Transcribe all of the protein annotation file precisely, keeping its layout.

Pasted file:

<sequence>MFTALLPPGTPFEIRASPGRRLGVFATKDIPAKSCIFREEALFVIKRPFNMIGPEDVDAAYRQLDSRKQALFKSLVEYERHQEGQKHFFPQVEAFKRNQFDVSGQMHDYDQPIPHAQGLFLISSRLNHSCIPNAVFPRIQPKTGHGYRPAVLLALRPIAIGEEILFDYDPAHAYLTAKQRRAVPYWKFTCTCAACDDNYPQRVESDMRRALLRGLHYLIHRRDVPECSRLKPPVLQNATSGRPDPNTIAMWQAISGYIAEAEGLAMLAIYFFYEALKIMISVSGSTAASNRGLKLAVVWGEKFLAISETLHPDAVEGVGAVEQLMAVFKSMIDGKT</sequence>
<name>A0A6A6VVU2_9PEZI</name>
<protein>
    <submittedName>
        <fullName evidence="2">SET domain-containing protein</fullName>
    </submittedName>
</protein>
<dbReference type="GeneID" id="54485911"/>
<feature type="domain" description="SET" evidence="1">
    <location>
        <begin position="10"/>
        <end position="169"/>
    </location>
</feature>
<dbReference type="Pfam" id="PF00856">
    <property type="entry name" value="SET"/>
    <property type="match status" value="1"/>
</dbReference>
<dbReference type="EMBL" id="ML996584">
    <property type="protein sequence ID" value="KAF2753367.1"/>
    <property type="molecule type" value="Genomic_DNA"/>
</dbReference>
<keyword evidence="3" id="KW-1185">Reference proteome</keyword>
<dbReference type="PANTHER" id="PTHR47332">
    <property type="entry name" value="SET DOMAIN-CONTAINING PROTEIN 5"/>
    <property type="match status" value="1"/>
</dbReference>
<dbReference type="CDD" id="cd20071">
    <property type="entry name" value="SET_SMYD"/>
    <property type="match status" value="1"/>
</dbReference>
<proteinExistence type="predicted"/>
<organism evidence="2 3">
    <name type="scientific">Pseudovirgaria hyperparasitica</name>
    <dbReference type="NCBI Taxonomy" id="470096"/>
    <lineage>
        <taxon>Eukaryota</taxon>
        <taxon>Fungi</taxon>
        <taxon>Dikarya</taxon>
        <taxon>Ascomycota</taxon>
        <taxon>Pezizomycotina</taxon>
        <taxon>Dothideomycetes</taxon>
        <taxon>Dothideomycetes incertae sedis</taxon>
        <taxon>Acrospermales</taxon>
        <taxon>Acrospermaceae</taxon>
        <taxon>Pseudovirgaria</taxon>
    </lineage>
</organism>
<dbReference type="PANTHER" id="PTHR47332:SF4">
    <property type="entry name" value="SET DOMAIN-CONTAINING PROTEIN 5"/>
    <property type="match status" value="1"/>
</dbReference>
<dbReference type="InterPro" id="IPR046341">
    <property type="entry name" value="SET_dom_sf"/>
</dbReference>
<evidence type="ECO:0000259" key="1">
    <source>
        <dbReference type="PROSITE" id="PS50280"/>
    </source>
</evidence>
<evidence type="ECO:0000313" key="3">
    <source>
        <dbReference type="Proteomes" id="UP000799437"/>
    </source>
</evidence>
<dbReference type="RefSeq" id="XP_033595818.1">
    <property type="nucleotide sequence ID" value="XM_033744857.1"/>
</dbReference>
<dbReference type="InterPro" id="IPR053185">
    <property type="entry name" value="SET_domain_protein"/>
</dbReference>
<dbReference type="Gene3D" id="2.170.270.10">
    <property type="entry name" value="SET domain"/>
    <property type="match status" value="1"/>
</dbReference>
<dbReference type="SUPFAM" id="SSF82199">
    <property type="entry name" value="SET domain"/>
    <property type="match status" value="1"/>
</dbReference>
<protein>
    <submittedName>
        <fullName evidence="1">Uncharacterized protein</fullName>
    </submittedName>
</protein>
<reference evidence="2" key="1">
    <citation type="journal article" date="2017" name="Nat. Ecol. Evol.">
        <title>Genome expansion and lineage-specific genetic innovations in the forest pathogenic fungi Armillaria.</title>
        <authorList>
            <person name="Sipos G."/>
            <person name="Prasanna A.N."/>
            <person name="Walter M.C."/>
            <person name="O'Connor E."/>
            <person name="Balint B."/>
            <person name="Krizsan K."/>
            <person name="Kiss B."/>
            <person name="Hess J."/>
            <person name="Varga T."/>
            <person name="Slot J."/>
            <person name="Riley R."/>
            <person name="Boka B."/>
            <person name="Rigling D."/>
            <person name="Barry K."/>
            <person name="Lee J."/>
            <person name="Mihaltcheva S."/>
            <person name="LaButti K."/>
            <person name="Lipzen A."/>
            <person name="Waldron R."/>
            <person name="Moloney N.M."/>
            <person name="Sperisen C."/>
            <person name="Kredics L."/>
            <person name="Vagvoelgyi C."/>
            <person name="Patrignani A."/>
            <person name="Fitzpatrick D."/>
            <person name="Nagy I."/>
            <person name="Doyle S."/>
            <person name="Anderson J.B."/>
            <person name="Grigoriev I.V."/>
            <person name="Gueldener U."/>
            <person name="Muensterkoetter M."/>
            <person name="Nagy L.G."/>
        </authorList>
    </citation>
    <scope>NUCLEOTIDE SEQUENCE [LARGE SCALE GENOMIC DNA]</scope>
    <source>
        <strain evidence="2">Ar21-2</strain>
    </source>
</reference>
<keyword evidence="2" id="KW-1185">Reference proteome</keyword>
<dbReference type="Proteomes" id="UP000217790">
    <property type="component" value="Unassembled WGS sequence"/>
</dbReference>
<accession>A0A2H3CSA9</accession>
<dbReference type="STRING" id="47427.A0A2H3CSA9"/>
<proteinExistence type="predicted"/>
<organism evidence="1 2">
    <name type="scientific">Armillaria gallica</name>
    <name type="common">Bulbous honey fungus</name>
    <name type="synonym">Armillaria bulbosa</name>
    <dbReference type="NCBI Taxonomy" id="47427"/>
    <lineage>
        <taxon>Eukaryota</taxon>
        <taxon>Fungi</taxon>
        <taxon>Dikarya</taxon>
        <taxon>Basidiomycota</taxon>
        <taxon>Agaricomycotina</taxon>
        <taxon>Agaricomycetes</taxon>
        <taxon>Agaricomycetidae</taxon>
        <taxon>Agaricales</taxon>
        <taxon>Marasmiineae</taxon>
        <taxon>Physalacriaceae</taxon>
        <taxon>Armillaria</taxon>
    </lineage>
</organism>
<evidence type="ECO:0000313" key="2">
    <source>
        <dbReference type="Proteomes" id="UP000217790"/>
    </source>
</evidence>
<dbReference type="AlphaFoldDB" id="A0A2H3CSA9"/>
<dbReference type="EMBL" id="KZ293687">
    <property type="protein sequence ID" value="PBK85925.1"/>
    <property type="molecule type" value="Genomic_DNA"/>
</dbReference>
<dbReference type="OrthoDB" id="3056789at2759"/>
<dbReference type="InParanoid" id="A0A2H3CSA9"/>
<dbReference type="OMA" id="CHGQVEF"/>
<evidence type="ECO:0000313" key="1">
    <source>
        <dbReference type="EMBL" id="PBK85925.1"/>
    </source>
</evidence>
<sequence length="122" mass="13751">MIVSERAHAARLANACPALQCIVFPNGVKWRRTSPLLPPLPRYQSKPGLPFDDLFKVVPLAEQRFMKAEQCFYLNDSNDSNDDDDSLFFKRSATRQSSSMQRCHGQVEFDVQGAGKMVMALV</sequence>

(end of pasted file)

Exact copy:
<sequence>MFTALLPPGTPFEIRASPGRRLGVFATKDIPAKSCIFREEALFVIKRPFNMIGPEDVDAAYRQLDSRKQALFKSLVEYERHQEGQKHFFPQVEAFKRNQFDVSGQMHDYDQPIPHAQGLFLISSRLNHSCIPNAVFPRIQPKTGHGYRPAVLLALRPIAIGEEILFDYDPAHAYLTAKQRRAVPYWKFTCTCAACDDNYPQRVESDMRRALLRGLHYLIHRRDVPECSRLKPPVLQNATSGRPDPNTIAMWQAISGYIAEAEGLAMLAIYFFYEALKIMISVSGSTAASNRGLKLAVVWGEKFLAISETLHPDAVEGVGAVEQLMAVFKSMIDGKT</sequence>
<name>A0A6A6VVU2_9PEZI</name>
<protein>
    <submittedName>
        <fullName evidence="2">SET domain-containing protein</fullName>
    </submittedName>
</protein>
<dbReference type="GeneID" id="54485911"/>
<feature type="domain" description="SET" evidence="1">
    <location>
        <begin position="10"/>
        <end position="169"/>
    </location>
</feature>
<dbReference type="Pfam" id="PF00856">
    <property type="entry name" value="SET"/>
    <property type="match status" value="1"/>
</dbReference>
<dbReference type="EMBL" id="ML996584">
    <property type="protein sequence ID" value="KAF2753367.1"/>
    <property type="molecule type" value="Genomic_DNA"/>
</dbReference>
<keyword evidence="3" id="KW-1185">Reference proteome</keyword>
<dbReference type="PANTHER" id="PTHR47332">
    <property type="entry name" value="SET DOMAIN-CONTAINING PROTEIN 5"/>
    <property type="match status" value="1"/>
</dbReference>
<dbReference type="CDD" id="cd20071">
    <property type="entry name" value="SET_SMYD"/>
    <property type="match status" value="1"/>
</dbReference>
<proteinExistence type="predicted"/>
<organism evidence="2 3">
    <name type="scientific">Pseudovirgaria hyperparasitica</name>
    <dbReference type="NCBI Taxonomy" id="470096"/>
    <lineage>
        <taxon>Eukaryota</taxon>
        <taxon>Fungi</taxon>
        <taxon>Dikarya</taxon>
        <taxon>Ascomycota</taxon>
        <taxon>Pezizomycotina</taxon>
        <taxon>Dothideomycetes</taxon>
        <taxon>Dothideomycetes incertae sedis</taxon>
        <taxon>Acrospermales</taxon>
        <taxon>Acrospermaceae</taxon>
        <taxon>Pseudovirgaria</taxon>
    </lineage>
</organism>
<dbReference type="PANTHER" id="PTHR47332:SF4">
    <property type="entry name" value="SET DOMAIN-CONTAINING PROTEIN 5"/>
    <property type="match status" value="1"/>
</dbReference>
<dbReference type="InterPro" id="IPR046341">
    <property type="entry name" value="SET_dom_sf"/>
</dbReference>
<evidence type="ECO:0000259" key="1">
    <source>
        <dbReference type="PROSITE" id="PS50280"/>
    </source>
</evidence>
<evidence type="ECO:0000313" key="3">
    <source>
        <dbReference type="Proteomes" id="UP000799437"/>
    </source>
</evidence>
<dbReference type="RefSeq" id="XP_033595818.1">
    <property type="nucleotide sequence ID" value="XM_033744857.1"/>
</dbReference>
<dbReference type="InterPro" id="IPR053185">
    <property type="entry name" value="SET_domain_protein"/>
</dbReference>
<dbReference type="Gene3D" id="2.170.270.10">
    <property type="entry name" value="SET domain"/>
    <property type="match status" value="1"/>
</dbReference>
<dbReference type="SUPFAM" id="SSF82199">
    <property type="entry name" value="SET domain"/>
    <property type="match status" value="1"/>
</dbReference>
<protein>
    <submittedName>
        <fullName evidence="1">Uncharacterized protein</fullName>
    </submittedName>
</protein>
<reference evidence="2" key="1">
    <citation type="journal article" date="2017" name="Nat. Ecol. Evol.">
        <title>Genome expansion and lineage-specific genetic innovations in the forest pathogenic fungi Armillaria.</title>
        <authorList>
            <person name="Sipos G."/>
            <person name="Prasanna A.N."/>
            <person name="Walter M.C."/>
            <person name="O'Connor E."/>
            <person name="Balint B."/>
            <person name="Krizsan K."/>
            <person name="Kiss B."/>
            <person name="Hess J."/>
            <person name="Varga T."/>
            <person name="Slot J."/>
            <person name="Riley R."/>
            <person name="Boka B."/>
            <person name="Rigling D."/>
            <person name="Barry K."/>
            <person name="Lee J."/>
            <person name="Mihaltcheva S."/>
            <person name="LaButti K."/>
            <person name="Lipzen A."/>
            <person name="Waldron R."/>
            <person name="Moloney N.M."/>
            <person name="Sperisen C."/>
            <person name="Kredics L."/>
            <person name="Vagvoelgyi C."/>
            <person name="Patrignani A."/>
            <person name="Fitzpatrick D."/>
            <person name="Nagy I."/>
            <person name="Doyle S."/>
            <person name="Anderson J.B."/>
            <person name="Grigoriev I.V."/>
            <person name="Gueldener U."/>
            <person name="Muensterkoetter M."/>
            <person name="Nagy L.G."/>
        </authorList>
    </citation>
    <scope>NUCLEOTIDE SEQUENCE [LARGE SCALE GENOMIC DNA]</scope>
    <source>
        <strain evidence="2">Ar21-2</strain>
    </source>
</reference>
<keyword evidence="2" id="KW-1185">Reference proteome</keyword>
<dbReference type="Proteomes" id="UP000217790">
    <property type="component" value="Unassembled WGS sequence"/>
</dbReference>
<accession>A0A2H3CSA9</accession>
<dbReference type="STRING" id="47427.A0A2H3CSA9"/>
<proteinExistence type="predicted"/>
<organism evidence="1 2">
    <name type="scientific">Armillaria gallica</name>
    <name type="common">Bulbous honey fungus</name>
    <name type="synonym">Armillaria bulbosa</name>
    <dbReference type="NCBI Taxonomy" id="47427"/>
    <lineage>
        <taxon>Eukaryota</taxon>
        <taxon>Fungi</taxon>
        <taxon>Dikarya</taxon>
        <taxon>Basidiomycota</taxon>
        <taxon>Agaricomycotina</taxon>
        <taxon>Agaricomycetes</taxon>
        <taxon>Agaricomycetidae</taxon>
        <taxon>Agaricales</taxon>
        <taxon>Marasmiineae</taxon>
        <taxon>Physalacriaceae</taxon>
        <taxon>Armillaria</taxon>
    </lineage>
</organism>
<evidence type="ECO:0000313" key="2">
    <source>
        <dbReference type="Proteomes" id="UP000217790"/>
    </source>
</evidence>
<dbReference type="AlphaFoldDB" id="A0A2H3CSA9"/>
<dbReference type="EMBL" id="KZ293687">
    <property type="protein sequence ID" value="PBK85925.1"/>
    <property type="molecule type" value="Genomic_DNA"/>
</dbReference>
<dbReference type="OrthoDB" id="3056789at2759"/>
<dbReference type="InParanoid" id="A0A2H3CSA9"/>
<dbReference type="OMA" id="CHGQVEF"/>
<evidence type="ECO:0000313" key="1">
    <source>
        <dbReference type="EMBL" id="PBK85925.1"/>
    </source>
</evidence>
<sequence length="122" mass="13751">MIVSERAHAARLANACPALQCIVFPNGVKWRRTSPLLPPLPRYQSKPGLPFDDLFKVVPLAEQRFMKAEQCFYLNDSNDSNDDDDSLFFKRSATRQSSSMQRCHGQVEFDVQGAGKMVMALV</sequence>